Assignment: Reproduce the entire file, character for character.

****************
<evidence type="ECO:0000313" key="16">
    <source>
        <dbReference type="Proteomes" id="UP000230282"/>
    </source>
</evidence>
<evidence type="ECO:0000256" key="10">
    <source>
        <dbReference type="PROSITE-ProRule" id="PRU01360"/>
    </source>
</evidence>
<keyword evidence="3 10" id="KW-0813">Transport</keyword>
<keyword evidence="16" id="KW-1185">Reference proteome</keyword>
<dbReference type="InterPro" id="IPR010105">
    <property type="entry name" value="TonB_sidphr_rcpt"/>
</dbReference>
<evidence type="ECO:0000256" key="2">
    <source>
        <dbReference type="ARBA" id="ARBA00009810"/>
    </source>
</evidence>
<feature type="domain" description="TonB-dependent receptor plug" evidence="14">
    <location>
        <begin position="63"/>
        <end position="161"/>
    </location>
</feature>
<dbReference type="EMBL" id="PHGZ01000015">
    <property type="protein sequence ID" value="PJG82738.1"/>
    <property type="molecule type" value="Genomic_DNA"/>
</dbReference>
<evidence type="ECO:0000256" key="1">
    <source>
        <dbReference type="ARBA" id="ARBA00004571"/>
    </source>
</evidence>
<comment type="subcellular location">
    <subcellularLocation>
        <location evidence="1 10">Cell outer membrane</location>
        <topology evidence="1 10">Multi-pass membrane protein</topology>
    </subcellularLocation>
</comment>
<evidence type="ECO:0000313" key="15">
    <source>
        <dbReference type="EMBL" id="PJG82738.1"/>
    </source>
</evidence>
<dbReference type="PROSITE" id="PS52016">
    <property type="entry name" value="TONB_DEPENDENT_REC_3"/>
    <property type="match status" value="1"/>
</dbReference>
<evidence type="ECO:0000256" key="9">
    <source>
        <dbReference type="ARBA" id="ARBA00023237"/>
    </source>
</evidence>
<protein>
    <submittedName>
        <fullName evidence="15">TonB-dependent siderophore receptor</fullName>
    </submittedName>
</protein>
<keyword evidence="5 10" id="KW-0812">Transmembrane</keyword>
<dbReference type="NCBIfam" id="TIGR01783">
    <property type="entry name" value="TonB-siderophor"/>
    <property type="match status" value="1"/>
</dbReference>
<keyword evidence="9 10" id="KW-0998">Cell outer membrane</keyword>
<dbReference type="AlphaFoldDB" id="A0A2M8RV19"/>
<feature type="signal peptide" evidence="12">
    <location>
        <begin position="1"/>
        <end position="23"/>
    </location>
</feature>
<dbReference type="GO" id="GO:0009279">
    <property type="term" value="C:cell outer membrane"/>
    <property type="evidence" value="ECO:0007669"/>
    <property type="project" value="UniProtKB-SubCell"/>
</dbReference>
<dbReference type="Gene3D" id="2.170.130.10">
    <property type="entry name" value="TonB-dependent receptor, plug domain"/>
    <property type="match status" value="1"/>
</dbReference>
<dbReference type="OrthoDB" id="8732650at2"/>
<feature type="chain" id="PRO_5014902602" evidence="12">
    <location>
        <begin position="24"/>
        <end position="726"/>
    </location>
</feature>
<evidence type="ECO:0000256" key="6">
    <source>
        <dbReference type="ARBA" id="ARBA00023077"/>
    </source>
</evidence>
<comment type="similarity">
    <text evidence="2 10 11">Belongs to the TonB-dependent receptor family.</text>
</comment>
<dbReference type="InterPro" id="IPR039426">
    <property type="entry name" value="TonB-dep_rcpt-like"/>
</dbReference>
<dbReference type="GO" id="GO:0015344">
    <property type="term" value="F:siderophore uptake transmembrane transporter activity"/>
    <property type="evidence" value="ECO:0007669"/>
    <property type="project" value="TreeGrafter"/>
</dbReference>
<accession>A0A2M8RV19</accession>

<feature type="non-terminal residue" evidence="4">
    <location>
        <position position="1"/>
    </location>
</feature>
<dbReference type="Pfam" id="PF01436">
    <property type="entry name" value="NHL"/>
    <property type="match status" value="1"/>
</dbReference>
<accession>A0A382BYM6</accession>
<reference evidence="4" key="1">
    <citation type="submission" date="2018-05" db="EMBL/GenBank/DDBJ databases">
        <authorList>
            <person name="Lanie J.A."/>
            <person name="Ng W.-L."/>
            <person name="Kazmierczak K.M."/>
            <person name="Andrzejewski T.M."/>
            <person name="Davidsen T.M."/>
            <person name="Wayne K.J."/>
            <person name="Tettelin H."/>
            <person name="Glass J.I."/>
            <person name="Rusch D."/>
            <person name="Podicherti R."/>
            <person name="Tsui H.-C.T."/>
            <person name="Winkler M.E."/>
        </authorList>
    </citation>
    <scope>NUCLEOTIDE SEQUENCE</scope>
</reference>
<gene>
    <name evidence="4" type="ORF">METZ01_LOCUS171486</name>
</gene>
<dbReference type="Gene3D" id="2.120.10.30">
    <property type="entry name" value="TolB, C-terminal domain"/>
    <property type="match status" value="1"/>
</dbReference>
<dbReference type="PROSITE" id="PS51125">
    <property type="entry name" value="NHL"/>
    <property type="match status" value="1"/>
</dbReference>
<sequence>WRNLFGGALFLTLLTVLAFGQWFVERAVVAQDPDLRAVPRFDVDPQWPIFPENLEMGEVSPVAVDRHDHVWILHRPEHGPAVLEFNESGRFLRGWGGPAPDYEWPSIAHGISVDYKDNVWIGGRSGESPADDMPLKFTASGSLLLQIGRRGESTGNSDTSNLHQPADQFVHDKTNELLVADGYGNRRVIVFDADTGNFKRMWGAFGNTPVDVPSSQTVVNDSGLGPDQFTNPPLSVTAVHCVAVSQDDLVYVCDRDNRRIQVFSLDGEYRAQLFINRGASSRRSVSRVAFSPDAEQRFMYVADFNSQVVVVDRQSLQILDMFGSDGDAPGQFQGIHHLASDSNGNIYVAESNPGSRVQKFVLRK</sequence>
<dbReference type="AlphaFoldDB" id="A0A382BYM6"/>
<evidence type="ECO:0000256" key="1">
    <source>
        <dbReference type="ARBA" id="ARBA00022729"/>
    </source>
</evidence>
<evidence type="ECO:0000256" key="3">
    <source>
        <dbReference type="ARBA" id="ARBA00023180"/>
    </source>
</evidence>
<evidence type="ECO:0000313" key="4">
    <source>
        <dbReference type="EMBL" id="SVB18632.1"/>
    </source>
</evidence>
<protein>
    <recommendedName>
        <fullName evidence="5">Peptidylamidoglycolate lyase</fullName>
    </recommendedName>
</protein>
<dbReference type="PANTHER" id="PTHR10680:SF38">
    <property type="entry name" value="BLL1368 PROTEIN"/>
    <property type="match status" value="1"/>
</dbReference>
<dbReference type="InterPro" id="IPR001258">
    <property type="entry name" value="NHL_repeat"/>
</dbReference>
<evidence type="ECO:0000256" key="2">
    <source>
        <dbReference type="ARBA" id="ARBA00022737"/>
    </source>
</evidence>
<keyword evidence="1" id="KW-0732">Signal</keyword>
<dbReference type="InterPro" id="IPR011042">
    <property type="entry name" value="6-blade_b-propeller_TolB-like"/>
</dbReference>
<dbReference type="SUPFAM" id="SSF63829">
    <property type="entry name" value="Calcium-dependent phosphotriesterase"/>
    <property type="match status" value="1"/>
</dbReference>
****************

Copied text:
<evidence type="ECO:0000313" key="16">
    <source>
        <dbReference type="Proteomes" id="UP000230282"/>
    </source>
</evidence>
<evidence type="ECO:0000256" key="10">
    <source>
        <dbReference type="PROSITE-ProRule" id="PRU01360"/>
    </source>
</evidence>
<keyword evidence="3 10" id="KW-0813">Transport</keyword>
<keyword evidence="16" id="KW-1185">Reference proteome</keyword>
<dbReference type="InterPro" id="IPR010105">
    <property type="entry name" value="TonB_sidphr_rcpt"/>
</dbReference>
<evidence type="ECO:0000256" key="2">
    <source>
        <dbReference type="ARBA" id="ARBA00009810"/>
    </source>
</evidence>
<feature type="domain" description="TonB-dependent receptor plug" evidence="14">
    <location>
        <begin position="63"/>
        <end position="161"/>
    </location>
</feature>
<dbReference type="EMBL" id="PHGZ01000015">
    <property type="protein sequence ID" value="PJG82738.1"/>
    <property type="molecule type" value="Genomic_DNA"/>
</dbReference>
<evidence type="ECO:0000256" key="1">
    <source>
        <dbReference type="ARBA" id="ARBA00004571"/>
    </source>
</evidence>
<comment type="subcellular location">
    <subcellularLocation>
        <location evidence="1 10">Cell outer membrane</location>
        <topology evidence="1 10">Multi-pass membrane protein</topology>
    </subcellularLocation>
</comment>
<evidence type="ECO:0000313" key="15">
    <source>
        <dbReference type="EMBL" id="PJG82738.1"/>
    </source>
</evidence>
<dbReference type="PROSITE" id="PS52016">
    <property type="entry name" value="TONB_DEPENDENT_REC_3"/>
    <property type="match status" value="1"/>
</dbReference>
<evidence type="ECO:0000256" key="9">
    <source>
        <dbReference type="ARBA" id="ARBA00023237"/>
    </source>
</evidence>
<protein>
    <submittedName>
        <fullName evidence="15">TonB-dependent siderophore receptor</fullName>
    </submittedName>
</protein>
<keyword evidence="5 10" id="KW-0812">Transmembrane</keyword>
<dbReference type="NCBIfam" id="TIGR01783">
    <property type="entry name" value="TonB-siderophor"/>
    <property type="match status" value="1"/>
</dbReference>
<keyword evidence="9 10" id="KW-0998">Cell outer membrane</keyword>
<dbReference type="AlphaFoldDB" id="A0A2M8RV19"/>
<feature type="signal peptide" evidence="12">
    <location>
        <begin position="1"/>
        <end position="23"/>
    </location>
</feature>
<dbReference type="GO" id="GO:0009279">
    <property type="term" value="C:cell outer membrane"/>
    <property type="evidence" value="ECO:0007669"/>
    <property type="project" value="UniProtKB-SubCell"/>
</dbReference>
<dbReference type="Gene3D" id="2.170.130.10">
    <property type="entry name" value="TonB-dependent receptor, plug domain"/>
    <property type="match status" value="1"/>
</dbReference>
<dbReference type="OrthoDB" id="8732650at2"/>
<feature type="chain" id="PRO_5014902602" evidence="12">
    <location>
        <begin position="24"/>
        <end position="726"/>
    </location>
</feature>
<evidence type="ECO:0000256" key="6">
    <source>
        <dbReference type="ARBA" id="ARBA00023077"/>
    </source>
</evidence>
<comment type="similarity">
    <text evidence="2 10 11">Belongs to the TonB-dependent receptor family.</text>
</comment>
<dbReference type="InterPro" id="IPR039426">
    <property type="entry name" value="TonB-dep_rcpt-like"/>
</dbReference>
<dbReference type="GO" id="GO:0015344">
    <property type="term" value="F:siderophore uptake transmembrane transporter activity"/>
    <property type="evidence" value="ECO:0007669"/>
    <property type="project" value="TreeGrafter"/>
</dbReference>
<accession>A0A2M8RV19</accession>

<feature type="non-terminal residue" evidence="4">
    <location>
        <position position="1"/>
    </location>
</feature>
<dbReference type="Pfam" id="PF01436">
    <property type="entry name" value="NHL"/>
    <property type="match status" value="1"/>
</dbReference>
<accession>A0A382BYM6</accession>
<reference evidence="4" key="1">
    <citation type="submission" date="2018-05" db="EMBL/GenBank/DDBJ databases">
        <authorList>
            <person name="Lanie J.A."/>
            <person name="Ng W.-L."/>
            <person name="Kazmierczak K.M."/>
            <person name="Andrzejewski T.M."/>
            <person name="Davidsen T.M."/>
            <person name="Wayne K.J."/>
            <person name="Tettelin H."/>
            <person name="Glass J.I."/>
            <person name="Rusch D."/>
            <person name="Podicherti R."/>
            <person name="Tsui H.-C.T."/>
            <person name="Winkler M.E."/>
        </authorList>
    </citation>
    <scope>NUCLEOTIDE SEQUENCE</scope>
</reference>
<gene>
    <name evidence="4" type="ORF">METZ01_LOCUS171486</name>
</gene>
<dbReference type="Gene3D" id="2.120.10.30">
    <property type="entry name" value="TolB, C-terminal domain"/>
    <property type="match status" value="1"/>
</dbReference>
<dbReference type="PROSITE" id="PS51125">
    <property type="entry name" value="NHL"/>
    <property type="match status" value="1"/>
</dbReference>
<sequence>WRNLFGGALFLTLLTVLAFGQWFVERAVVAQDPDLRAVPRFDVDPQWPIFPENLEMGEVSPVAVDRHDHVWILHRPEHGPAVLEFNESGRFLRGWGGPAPDYEWPSIAHGISVDYKDNVWIGGRSGESPADDMPLKFTASGSLLLQIGRRGESTGNSDTSNLHQPADQFVHDKTNELLVADGYGNRRVIVFDADTGNFKRMWGAFGNTPVDVPSSQTVVNDSGLGPDQFTNPPLSVTAVHCVAVSQDDLVYVCDRDNRRIQVFSLDGEYRAQLFINRGASSRRSVSRVAFSPDAEQRFMYVADFNSQVVVVDRQSLQILDMFGSDGDAPGQFQGIHHLASDSNGNIYVAESNPGSRVQKFVLRK</sequence>
<dbReference type="AlphaFoldDB" id="A0A382BYM6"/>
<evidence type="ECO:0000256" key="1">
    <source>
        <dbReference type="ARBA" id="ARBA00022729"/>
    </source>
</evidence>
<evidence type="ECO:0000256" key="3">
    <source>
        <dbReference type="ARBA" id="ARBA00023180"/>
    </source>
</evidence>
<evidence type="ECO:0000313" key="4">
    <source>
        <dbReference type="EMBL" id="SVB18632.1"/>
    </source>
</evidence>
<protein>
    <recommendedName>
        <fullName evidence="5">Peptidylamidoglycolate lyase</fullName>
    </recommendedName>
</protein>
<dbReference type="PANTHER" id="PTHR10680:SF38">
    <property type="entry name" value="BLL1368 PROTEIN"/>
    <property type="match status" value="1"/>
</dbReference>
<dbReference type="InterPro" id="IPR001258">
    <property type="entry name" value="NHL_repeat"/>
</dbReference>
<evidence type="ECO:0000256" key="2">
    <source>
        <dbReference type="ARBA" id="ARBA00022737"/>
    </source>
</evidence>
<keyword evidence="1" id="KW-0732">Signal</keyword>
<dbReference type="InterPro" id="IPR011042">
    <property type="entry name" value="6-blade_b-propeller_TolB-like"/>
</dbReference>
<dbReference type="SUPFAM" id="SSF63829">
    <property type="entry name" value="Calcium-dependent phosphotriesterase"/>
    <property type="match status" value="1"/>
</dbReference>